Volume 2 Issue 2 CONTENTS

Veronika Csikós
The Bishop and His Chapel:
The Hédervári Chapel in Győr and the Episcopal Chapels of Central Europe around 1400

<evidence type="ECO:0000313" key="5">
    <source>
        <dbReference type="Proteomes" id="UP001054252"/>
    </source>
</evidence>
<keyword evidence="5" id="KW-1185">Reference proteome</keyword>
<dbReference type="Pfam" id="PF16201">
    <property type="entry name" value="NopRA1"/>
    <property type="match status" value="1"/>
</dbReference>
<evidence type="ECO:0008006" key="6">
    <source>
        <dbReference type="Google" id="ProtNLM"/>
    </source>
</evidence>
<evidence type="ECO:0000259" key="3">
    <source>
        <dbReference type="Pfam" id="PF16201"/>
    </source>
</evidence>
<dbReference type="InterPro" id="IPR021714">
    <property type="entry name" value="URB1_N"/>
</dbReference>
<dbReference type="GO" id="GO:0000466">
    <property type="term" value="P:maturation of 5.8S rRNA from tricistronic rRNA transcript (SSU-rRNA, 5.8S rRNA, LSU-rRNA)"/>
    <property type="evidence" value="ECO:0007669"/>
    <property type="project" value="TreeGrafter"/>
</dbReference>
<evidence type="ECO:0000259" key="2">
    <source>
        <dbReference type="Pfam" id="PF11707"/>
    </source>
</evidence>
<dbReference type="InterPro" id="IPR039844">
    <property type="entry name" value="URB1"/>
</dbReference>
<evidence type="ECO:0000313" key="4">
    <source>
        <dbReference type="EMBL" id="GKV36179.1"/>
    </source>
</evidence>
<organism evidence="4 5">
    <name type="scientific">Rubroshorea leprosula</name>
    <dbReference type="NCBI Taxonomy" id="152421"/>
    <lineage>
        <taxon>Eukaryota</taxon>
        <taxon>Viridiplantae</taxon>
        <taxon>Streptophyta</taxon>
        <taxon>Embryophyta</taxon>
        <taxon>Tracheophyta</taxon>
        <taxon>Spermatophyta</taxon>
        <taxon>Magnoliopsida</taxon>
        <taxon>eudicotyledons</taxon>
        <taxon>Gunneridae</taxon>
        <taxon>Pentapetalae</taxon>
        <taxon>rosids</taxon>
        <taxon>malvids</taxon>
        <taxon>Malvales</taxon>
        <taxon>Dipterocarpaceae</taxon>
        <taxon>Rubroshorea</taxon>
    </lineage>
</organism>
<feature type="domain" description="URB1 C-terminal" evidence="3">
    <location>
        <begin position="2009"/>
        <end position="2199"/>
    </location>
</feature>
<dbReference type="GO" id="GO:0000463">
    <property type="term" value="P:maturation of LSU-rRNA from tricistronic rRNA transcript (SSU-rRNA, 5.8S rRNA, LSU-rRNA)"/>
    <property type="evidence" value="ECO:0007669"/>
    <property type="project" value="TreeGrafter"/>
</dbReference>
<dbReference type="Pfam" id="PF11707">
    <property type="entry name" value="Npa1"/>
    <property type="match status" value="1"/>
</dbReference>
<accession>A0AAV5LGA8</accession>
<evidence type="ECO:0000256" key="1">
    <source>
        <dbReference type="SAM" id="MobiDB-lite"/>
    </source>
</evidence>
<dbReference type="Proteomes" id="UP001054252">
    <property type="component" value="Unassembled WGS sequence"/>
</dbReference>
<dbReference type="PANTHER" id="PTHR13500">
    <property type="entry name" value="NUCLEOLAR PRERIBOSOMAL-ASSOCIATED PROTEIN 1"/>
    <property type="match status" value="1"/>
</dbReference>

Among the spectacular life stories of the prelates of Central Europe, that of János Hédervári, bishop of Győr (northern Hungary), is remarkable from several perspectives. He was one of the bishops who played an active political role in the history of his country and, as a figure of the church who founded a private chapel, also a representative of an important tradition of Central European episcopal patronage. The first part of my paper deals with János’s life, which has not yet been made the subject of detailed study. More precisely, I will emphasize János’s role as a confidant of Queen Elisabeth and someone who assisted as such in her endeavor to hinder the future king, Sigismund of Luxemburg, from seizing the Hungarian crown. János managed to become bishop just a few months before Sigismund ascended to the throne, but he was to spend the first two decades of his episcopal rule in the shadow of political neglect. During these two decades, however, János nurtured a remarkable artistic culture in his episcopal town. Between 1386 and 1403 the Gothic building of the Győr Cathedral was built, as was the delicate structure of the Holy Trinity Chapel, the chapel he himself founded. Through an architectural analysis of the chapel in the second part of the paper, I aim to demonstrate that a structurally complex and prestigious building was constructed under his auspices – and in spite of the fact that the diocese of Győr was by no means the richest among the bishoprics of the country. Furthermore, I will argue that the Holy Trinity Chapel not only integrates the latest architectural features of its era, but also mingles them with a unique structure and adaptations from non-episcopal architectural models, which lends it an individual character and makes the chapel an interesting Hungarian case of episcopal patronage in the late fourteenth century.